Constipation or irregularity refers to the slowing down of the intestinal transit with consequent irregularities in evacuating. The treatment for constipation begins by identifying the causes of the disorder and therefore arrive at a correct diagnosis.
Constipation can in fact be caused by several factors and reveal itself with different symptoms. For this reason, especially in the case of chronic constipation, it is essential to seek medical attention.
During the examination the specialist will carry out an accurate medical history evaluating:
- the frequency of the evacuations
- the quantity of faeces produced
- the shape and texture of stools
- the difficulty at the time of evacuation
- a feeling of incomplete evacuation
- situations of strong tension or stress
- eating habits and lifestyle
Depending on the symptoms, the specialist may supplement the medical history and clinical examination with some diagnostic tests including:
- anorectal manometry: to evaluate the pressure exerted by the anal sphincters
- study of intestinal transit times: which would diagnose constipation due to slowed intestinal transit.
- colonoscopy: to examine the colon and identify abnormalities such as polyps, diverticula or tumour masses which could compromise normal intestinal transit.
This information will allow the proctologist to define the most appropriate therapy.
Constipation: prevention and nutrition
In the absence of specific diseases, some precautions can help prevent constipation:
- a fibre-rich diet which will soften the faecal mass and accelerate intestinal transit.
- a moderate consumption of foods with astringent properties such as lemon juice, boiled potatoes, rice.
- an adequate supply of liquids, which soften the faecal bolus and favour its expulsion.
- regular physical activity to promote bowel activity.
- adequate times and means of evacuation: following the stimulus to defecation and dedicating the right time to bowel functions helps to avoid dehydration of the faecal bolus.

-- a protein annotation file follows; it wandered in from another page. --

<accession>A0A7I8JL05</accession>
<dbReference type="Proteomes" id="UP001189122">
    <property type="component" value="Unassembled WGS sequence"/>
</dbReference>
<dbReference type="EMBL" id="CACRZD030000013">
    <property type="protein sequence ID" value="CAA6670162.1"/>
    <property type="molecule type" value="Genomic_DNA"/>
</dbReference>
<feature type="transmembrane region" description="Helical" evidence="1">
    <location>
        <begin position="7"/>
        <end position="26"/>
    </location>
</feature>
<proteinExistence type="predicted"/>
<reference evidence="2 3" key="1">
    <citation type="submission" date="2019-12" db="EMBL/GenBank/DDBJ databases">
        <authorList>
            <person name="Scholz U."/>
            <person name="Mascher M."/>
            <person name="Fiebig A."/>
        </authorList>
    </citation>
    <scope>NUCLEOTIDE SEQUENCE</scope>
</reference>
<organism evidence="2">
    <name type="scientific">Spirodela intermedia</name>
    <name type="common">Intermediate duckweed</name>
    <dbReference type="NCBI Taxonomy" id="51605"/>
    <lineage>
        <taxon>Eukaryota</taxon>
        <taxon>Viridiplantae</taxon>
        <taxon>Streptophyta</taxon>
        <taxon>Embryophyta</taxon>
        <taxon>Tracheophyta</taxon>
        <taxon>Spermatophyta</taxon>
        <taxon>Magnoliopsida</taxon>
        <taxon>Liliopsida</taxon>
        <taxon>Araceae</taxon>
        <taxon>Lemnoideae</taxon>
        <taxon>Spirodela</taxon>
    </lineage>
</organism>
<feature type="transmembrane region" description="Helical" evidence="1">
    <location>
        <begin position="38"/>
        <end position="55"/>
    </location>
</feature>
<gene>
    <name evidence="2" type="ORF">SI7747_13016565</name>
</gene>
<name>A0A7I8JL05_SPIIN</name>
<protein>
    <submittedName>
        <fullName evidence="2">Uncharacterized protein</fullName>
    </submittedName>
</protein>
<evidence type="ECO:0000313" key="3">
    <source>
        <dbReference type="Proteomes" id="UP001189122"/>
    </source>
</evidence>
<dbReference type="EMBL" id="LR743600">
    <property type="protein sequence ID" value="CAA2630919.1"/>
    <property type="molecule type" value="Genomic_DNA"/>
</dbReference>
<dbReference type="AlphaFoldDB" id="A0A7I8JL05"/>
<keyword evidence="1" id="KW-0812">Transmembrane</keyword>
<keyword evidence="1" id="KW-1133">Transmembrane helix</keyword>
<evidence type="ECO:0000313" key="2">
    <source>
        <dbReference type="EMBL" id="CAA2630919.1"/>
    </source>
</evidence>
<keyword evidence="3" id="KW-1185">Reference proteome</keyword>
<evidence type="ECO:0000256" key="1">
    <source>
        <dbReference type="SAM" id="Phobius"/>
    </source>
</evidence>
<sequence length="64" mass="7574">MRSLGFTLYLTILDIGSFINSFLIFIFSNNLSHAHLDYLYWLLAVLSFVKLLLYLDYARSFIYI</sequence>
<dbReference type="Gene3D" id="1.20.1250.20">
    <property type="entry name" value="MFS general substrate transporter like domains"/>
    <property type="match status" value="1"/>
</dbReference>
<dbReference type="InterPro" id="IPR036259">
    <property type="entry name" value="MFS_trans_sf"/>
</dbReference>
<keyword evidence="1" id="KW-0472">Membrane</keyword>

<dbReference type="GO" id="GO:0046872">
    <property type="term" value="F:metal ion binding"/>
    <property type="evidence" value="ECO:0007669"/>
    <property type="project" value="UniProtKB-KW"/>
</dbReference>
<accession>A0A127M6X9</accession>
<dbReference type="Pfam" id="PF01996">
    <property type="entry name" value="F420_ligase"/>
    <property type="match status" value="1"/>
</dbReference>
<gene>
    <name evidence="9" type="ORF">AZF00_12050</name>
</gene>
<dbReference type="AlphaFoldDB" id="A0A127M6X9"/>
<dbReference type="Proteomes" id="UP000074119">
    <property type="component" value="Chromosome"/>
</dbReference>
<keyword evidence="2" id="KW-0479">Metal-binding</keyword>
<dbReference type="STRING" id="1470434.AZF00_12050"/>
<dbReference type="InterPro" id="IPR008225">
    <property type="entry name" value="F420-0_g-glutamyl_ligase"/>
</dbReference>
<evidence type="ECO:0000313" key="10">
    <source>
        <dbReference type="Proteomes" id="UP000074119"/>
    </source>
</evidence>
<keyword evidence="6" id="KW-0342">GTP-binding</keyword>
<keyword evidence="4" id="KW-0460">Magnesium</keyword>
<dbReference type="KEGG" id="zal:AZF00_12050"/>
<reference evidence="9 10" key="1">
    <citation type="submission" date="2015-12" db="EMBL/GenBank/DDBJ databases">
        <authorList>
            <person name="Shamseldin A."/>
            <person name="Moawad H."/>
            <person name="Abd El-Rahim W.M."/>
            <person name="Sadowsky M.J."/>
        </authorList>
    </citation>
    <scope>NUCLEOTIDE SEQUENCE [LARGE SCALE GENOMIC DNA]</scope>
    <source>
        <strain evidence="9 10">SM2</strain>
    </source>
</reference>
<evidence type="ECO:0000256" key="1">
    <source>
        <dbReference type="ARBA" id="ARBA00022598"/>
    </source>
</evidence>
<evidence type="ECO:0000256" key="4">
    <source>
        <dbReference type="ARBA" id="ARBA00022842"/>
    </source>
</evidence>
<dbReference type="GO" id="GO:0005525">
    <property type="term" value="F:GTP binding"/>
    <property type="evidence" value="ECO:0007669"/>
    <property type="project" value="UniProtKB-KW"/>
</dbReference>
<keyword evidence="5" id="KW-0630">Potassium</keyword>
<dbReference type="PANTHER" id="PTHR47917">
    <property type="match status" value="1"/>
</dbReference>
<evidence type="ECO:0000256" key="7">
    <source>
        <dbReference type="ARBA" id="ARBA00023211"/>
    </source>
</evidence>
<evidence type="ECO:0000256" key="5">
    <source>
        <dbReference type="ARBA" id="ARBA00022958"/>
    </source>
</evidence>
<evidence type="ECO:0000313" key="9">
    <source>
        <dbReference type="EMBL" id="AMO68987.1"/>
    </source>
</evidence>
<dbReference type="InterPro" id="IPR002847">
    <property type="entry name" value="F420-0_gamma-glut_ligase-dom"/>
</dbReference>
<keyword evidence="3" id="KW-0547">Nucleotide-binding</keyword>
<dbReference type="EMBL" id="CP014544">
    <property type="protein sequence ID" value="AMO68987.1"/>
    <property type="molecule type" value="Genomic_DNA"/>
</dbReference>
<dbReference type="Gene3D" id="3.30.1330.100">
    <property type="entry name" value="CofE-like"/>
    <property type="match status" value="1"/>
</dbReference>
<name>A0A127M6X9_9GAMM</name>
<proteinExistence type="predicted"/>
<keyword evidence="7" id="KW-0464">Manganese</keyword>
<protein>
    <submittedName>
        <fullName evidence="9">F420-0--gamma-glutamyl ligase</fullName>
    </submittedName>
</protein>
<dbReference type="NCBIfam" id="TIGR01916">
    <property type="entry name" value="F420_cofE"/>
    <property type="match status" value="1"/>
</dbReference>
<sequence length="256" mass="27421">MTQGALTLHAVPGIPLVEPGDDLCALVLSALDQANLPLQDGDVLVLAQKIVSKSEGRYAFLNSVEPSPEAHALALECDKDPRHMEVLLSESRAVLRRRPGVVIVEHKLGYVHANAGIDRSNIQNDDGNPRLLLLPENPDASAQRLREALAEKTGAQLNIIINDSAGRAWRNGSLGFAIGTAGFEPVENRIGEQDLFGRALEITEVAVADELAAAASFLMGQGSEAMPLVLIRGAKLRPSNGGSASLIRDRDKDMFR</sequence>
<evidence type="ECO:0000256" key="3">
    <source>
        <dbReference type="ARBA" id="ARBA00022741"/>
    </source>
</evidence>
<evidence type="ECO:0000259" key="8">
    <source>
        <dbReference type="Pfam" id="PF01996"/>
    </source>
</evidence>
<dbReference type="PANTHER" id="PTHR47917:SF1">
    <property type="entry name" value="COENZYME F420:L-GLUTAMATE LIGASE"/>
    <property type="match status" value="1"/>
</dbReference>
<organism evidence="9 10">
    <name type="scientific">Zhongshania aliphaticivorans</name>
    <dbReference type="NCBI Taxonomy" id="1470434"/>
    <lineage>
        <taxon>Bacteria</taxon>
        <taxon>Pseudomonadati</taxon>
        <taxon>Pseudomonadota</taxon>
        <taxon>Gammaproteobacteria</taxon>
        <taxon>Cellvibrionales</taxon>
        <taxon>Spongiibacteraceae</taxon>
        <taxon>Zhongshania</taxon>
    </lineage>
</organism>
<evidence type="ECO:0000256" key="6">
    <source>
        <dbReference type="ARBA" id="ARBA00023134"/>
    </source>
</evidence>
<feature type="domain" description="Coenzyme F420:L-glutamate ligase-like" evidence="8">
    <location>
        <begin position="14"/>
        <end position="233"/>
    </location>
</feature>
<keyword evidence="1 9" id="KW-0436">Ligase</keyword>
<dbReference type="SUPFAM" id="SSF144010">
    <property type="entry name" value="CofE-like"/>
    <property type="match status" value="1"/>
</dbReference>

- regular meals to help bowel regularity and well-being.
Risks and consequences of constipation
Constipation can have consequences for our health and highlight the onset of other anorectal disorders. The consequences and risks associated with constipation include:
One of the possible consequences of constipation is haemorrhoidal disease. Constipation is in fact one of the more common factors underlying the onset of haemorrhoids. Excessive exertion during evacuation causes congestion of the haemorrhoidal cushions. Inflammation of the haemorrhoids can become chronic and lead to the onset of haemorrhoidal prolapse.
- Anal fissures
In the presence of constipation, faeces are often hard and voluminous and difficult to evacuate. For this reason, they can cause lacerations of the anal canal mucosa during evacuation. The resulting pain leads to holding the defecation, resulting in further dehydration and hardening of the stool. This triggers a vicious circle which can lead to anal fissures becoming chronic.
- Swelling and abdominal tension
Swelling and abdominal tension are among the most common consequences of constipation. The faecal material which stagnates in the intestine creates swelling due to intestinal gases causing the abdomen to be sensitive to touch.
- Skin problems
Impurities in the skin and a dull complexion can be associated with periods of prolonged constipation. The body is in fact loaded with toxins which it cannot get rid of through evacuation.
- Fatigue and mood disorders
Our nervous system needs nutrients and mineral salts to function properly. These substances are absorbed by the blood during the digestive process. In the case of chronic constipation, the reduced absorption of nutrients and the increase of toxins in the body can promote fatigue and mood disorders.
- Urinary infections